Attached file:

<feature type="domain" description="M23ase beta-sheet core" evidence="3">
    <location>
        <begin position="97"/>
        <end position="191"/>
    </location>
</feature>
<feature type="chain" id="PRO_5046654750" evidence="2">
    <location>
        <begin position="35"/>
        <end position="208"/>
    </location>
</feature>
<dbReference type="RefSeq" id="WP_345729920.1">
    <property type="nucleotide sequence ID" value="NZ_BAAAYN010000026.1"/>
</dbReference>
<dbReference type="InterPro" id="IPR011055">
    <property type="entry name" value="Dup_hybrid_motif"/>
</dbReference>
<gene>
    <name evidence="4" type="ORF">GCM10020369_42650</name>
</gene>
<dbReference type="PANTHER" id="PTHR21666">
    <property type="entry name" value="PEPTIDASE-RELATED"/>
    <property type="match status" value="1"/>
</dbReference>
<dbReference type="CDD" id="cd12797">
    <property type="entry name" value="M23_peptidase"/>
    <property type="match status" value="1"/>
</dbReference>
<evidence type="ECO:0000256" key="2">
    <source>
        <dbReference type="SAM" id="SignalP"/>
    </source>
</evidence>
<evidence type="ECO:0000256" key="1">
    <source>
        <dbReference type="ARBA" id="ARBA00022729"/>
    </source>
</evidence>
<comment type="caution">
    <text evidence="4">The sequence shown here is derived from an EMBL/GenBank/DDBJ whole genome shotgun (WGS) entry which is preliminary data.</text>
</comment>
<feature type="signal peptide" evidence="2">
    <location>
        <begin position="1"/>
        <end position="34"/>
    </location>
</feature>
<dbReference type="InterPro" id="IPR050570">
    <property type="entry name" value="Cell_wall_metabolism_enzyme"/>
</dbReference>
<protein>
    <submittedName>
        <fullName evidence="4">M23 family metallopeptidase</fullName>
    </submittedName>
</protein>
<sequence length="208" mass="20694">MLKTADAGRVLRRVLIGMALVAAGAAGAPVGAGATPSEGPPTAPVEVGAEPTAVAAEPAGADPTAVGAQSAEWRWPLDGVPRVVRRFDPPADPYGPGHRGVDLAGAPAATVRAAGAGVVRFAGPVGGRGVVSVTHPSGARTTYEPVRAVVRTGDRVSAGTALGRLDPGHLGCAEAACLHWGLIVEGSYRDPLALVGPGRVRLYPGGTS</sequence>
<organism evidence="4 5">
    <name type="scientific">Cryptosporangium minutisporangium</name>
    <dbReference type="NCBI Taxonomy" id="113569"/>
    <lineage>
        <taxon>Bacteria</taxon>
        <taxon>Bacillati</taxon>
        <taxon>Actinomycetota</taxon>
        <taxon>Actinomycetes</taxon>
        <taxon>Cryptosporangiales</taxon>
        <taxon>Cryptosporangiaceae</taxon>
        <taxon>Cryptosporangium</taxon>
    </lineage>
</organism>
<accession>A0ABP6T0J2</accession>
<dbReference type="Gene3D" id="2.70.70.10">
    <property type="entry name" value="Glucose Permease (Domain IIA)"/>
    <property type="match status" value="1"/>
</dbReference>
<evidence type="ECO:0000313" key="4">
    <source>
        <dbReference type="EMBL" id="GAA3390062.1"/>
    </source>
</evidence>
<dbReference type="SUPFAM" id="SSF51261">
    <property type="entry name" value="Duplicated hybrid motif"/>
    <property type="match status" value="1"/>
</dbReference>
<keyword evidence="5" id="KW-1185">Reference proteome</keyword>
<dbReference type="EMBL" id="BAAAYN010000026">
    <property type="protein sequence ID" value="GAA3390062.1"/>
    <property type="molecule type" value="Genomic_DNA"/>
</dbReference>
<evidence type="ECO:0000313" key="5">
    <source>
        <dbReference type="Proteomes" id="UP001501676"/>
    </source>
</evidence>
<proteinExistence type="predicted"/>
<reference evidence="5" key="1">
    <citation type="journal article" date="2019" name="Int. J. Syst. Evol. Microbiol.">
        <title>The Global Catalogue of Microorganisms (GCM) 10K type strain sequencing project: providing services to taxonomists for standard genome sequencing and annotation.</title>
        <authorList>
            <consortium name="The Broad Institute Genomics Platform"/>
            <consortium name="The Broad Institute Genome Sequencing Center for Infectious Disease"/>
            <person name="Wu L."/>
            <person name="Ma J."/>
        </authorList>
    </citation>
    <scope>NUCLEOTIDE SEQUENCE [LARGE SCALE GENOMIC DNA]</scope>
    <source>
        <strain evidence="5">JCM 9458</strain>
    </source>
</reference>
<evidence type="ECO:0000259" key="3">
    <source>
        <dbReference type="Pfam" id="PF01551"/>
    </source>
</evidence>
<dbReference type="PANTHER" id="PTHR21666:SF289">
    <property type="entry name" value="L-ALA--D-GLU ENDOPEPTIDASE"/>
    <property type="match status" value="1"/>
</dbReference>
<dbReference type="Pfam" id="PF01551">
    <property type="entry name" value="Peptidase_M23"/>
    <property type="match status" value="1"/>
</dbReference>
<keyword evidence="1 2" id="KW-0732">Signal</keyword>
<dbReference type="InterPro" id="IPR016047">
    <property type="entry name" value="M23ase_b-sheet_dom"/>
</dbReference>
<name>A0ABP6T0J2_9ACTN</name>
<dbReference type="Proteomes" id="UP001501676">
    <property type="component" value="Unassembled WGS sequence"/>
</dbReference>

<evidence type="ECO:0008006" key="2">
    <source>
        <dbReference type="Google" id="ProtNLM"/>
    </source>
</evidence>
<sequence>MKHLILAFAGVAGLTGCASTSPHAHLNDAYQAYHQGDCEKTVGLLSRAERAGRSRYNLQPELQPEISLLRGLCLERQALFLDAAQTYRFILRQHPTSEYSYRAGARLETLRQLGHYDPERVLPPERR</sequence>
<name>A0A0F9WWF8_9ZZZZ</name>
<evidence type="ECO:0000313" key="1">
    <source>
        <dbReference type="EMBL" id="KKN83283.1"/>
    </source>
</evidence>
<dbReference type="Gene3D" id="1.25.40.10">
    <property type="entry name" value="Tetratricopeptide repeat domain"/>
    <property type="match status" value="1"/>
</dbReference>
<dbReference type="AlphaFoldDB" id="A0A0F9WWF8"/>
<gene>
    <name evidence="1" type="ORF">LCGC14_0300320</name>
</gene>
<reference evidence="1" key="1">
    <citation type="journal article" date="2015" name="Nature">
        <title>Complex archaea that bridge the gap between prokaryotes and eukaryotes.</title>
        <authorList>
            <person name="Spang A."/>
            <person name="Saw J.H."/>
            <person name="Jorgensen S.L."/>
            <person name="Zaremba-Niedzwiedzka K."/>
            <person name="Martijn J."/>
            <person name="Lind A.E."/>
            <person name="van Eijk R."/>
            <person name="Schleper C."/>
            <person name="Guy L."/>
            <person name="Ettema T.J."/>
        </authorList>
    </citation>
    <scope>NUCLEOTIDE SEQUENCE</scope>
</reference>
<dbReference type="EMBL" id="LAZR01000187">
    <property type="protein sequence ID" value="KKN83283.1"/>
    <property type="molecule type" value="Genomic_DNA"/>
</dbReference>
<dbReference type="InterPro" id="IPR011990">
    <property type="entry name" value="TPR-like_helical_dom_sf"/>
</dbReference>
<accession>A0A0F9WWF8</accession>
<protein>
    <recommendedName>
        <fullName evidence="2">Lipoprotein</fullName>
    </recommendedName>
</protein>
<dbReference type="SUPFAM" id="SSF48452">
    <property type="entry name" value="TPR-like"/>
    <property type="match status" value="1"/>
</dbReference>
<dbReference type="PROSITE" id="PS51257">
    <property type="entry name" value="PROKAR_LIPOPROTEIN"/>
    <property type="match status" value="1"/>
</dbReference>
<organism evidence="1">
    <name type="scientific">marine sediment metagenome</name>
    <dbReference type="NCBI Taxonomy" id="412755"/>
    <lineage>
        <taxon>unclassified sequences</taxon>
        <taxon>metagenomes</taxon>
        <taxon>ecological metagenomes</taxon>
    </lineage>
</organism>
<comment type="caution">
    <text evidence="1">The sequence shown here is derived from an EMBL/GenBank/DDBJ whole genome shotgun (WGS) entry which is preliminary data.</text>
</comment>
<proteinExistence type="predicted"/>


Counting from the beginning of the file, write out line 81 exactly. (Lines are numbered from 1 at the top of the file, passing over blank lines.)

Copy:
<dbReference type="SUPFAM" id="SSF51261">